Beware of Balance Billing
Ed Smith is a Sacramento Personal Injury Lawyer. Health insurance is a complex topic, but most adults understand the basics of how the average policy is supposed to work. Suppose that Jorge goes to an “in-network” medical provider (meaning a medical provider with whom Jorge’s health insurer has agreed to certain contractual rates for services). Jorge receives services that total $700. He pays his $25 copay and goes on his way (assume Jorge has no deductible). The medical provider discounts Jorge’s medical bill to the rate it had agreed to with Jorge’s insurer, and then the insurer pays the provider the agreed upon rate.
Suppose further that Jorge goes to a medical provider that is not within his health insurance’s network of providers. The medical provider in this case can charge Jorge the full $700. Depending on the terms of the health insurance contract between Jorge and his insurer, the insurer may pay a portion of this bill. The medical provider would then bill Jorge for the balance that remains afterward. This practice is known as “balance billing.”
When Balance Billing Crosses the Line
Nothing is improper or unethical about either of the two situations described above. However, some California residents have been subjected to an unethical and unlawful version of balance billing. In this scheme, the resident seeks treatment from an in-network provider with whom the resident’s insurer has a contractual relationship. Pursuant to this relationship, the provider has previously agreed in general to accept a certain amount from the insurer as payment in full for certain services. The medical provider receives the agreed-upon sum from the insurer but then proceeds to balance bill the resident for the difference as if no contract existed between the provider and the insurer. This type of balance billing is not permitted under California law. Nor is this practice legal for individuals who are insured through Medicare or Medicaid.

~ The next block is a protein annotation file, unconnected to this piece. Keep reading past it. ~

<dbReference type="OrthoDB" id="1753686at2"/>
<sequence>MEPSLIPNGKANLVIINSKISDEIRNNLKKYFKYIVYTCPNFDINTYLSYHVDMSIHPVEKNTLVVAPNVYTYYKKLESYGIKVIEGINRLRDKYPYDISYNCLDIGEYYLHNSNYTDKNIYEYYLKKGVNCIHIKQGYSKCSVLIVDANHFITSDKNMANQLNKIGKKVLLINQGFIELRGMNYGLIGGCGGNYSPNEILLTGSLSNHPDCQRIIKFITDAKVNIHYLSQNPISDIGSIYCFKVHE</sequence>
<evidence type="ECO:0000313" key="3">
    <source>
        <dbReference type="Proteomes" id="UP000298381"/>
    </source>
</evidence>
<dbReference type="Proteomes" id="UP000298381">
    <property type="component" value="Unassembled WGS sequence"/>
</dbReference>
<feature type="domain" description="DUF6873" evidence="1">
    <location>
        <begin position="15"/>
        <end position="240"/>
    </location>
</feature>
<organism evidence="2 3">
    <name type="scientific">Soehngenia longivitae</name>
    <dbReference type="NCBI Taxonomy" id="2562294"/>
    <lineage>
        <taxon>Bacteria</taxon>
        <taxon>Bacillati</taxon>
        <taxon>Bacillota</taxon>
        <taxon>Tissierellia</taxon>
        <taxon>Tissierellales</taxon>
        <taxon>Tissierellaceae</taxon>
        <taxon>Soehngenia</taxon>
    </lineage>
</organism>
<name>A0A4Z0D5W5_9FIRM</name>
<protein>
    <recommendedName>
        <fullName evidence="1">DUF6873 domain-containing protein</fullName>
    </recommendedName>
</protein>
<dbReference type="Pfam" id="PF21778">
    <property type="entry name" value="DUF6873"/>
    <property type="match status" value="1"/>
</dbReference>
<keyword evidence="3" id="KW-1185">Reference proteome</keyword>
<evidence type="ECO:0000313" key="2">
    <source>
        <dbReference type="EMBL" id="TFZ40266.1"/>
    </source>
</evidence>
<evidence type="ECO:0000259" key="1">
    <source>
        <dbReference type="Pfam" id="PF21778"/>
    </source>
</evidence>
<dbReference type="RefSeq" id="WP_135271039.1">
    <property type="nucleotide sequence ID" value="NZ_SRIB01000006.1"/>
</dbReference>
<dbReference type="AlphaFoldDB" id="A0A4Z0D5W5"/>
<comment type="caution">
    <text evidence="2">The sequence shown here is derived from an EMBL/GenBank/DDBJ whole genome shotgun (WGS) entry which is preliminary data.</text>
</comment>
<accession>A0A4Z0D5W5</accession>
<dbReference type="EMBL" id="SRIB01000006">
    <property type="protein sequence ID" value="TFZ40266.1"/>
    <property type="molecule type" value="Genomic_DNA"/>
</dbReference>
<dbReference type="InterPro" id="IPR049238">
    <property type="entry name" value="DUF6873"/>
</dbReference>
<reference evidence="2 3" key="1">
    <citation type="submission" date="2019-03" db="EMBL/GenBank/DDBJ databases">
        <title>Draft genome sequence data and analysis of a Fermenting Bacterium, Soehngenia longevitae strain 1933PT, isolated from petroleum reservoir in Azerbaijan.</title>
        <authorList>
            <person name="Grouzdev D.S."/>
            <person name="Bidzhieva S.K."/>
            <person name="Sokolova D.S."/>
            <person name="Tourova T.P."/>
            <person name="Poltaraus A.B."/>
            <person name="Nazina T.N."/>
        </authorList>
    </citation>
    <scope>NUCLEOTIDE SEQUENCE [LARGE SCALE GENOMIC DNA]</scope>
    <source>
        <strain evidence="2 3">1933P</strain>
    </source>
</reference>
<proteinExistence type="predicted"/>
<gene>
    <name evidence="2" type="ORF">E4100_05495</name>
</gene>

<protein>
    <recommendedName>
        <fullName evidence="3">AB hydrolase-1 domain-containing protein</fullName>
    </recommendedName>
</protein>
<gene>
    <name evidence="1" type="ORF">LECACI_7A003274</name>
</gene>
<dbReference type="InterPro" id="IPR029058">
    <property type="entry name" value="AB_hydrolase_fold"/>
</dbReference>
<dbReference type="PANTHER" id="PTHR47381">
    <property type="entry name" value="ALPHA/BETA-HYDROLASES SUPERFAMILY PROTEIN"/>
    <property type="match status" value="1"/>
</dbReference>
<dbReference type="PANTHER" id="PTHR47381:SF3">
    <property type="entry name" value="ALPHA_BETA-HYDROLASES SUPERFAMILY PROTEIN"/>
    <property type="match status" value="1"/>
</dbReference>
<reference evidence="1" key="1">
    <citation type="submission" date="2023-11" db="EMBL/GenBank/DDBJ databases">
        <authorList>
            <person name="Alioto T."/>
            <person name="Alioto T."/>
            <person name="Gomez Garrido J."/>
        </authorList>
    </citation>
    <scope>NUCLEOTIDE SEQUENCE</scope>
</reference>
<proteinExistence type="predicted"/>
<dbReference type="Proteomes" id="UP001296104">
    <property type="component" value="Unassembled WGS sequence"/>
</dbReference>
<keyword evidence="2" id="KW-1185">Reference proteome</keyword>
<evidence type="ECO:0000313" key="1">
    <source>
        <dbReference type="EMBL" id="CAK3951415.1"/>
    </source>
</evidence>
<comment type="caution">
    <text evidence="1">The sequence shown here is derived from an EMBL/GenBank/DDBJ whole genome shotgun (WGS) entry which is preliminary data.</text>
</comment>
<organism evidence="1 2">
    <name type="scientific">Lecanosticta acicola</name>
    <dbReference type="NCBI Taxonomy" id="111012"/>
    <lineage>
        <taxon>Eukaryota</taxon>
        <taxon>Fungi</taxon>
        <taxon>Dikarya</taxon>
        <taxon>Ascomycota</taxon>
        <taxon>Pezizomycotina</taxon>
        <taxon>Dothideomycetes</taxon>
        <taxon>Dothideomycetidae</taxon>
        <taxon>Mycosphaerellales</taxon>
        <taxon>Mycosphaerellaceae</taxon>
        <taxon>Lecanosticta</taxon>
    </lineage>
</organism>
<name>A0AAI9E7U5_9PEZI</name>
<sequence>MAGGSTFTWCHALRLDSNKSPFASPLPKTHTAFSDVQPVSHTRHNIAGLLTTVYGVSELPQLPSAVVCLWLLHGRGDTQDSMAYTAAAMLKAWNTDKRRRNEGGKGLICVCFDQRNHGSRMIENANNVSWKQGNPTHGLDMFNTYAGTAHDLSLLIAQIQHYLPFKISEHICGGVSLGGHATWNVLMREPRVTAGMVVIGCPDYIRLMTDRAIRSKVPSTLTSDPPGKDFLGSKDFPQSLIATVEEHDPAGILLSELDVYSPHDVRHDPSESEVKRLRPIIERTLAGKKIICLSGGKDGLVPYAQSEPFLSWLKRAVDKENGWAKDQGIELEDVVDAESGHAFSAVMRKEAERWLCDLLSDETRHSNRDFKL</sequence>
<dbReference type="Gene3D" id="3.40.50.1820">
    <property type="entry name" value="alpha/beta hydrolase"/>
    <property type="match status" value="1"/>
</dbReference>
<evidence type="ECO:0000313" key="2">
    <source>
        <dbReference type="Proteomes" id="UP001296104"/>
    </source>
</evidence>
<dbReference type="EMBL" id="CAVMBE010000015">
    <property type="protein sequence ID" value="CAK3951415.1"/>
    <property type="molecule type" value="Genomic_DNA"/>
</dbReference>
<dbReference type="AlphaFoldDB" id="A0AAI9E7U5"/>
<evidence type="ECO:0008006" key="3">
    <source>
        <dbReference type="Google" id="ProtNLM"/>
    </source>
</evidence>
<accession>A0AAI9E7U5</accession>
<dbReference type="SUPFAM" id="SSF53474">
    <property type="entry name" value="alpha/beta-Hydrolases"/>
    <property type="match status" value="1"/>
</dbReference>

Improper balance billing seeks to extort money from insured patients. If patients do not take action or cannot pay the bill, they are penalized with negative credit ratings, collection activities, and/or collection lawsuits.
What If I Need Emergency Treatment?
Suppose now that Jorge is in medical distress and needs emergency treatment. He goes to the nearest hospital (which does not have a contractual relationship with Jorge’s insurance company). Jorge receives emergency treatment and goes on his way. The hospital bills Jorge’s insurance company $700 – its usual rate for the services received – but Jorge’s insurer will only pay $400 – the amount it pays for similar services with its in-network providers. Even in this situation, the hospital cannot balance bill Jorge. Thanks to the 2009 California Supreme Court decision of Prospect Medical Group, Inc. v. Northridge Emergency Medical Group, the court held that these situations must be resolved between the insurer and the medical provider and cannot include or involve the insured individual.
What Can I Do if I Am Being Balance Billed?
If you received a bill from a medical provider requesting you to pay for services rendered, prompt action is necessary to protect your rights and interests. Ask yourself:
- Did you receive services from an in-network provider? If so, the provider may not bill you for the balance after having received the contracted-for amount from the insurer.
- Did you receive emergency medical care from an out-of-network provider? If so, here too the provider may not bill you for the balance of the bill once the insurance company has paid.
- Did you receive non-emergency care from an out-of-network provider? If so, you can be billed for the balance.
Protect your credit rating, your finances, and your peace of mind by retaining the services of me, Ed Smith, a Sacramento Personal Injury Lawyer since 1982. Call me anytime at 916-921-6400 in Sacramento or 800-404-5400 Elsewhere.
Photo Attribution: Wikimedia Commons [Images in the public domain]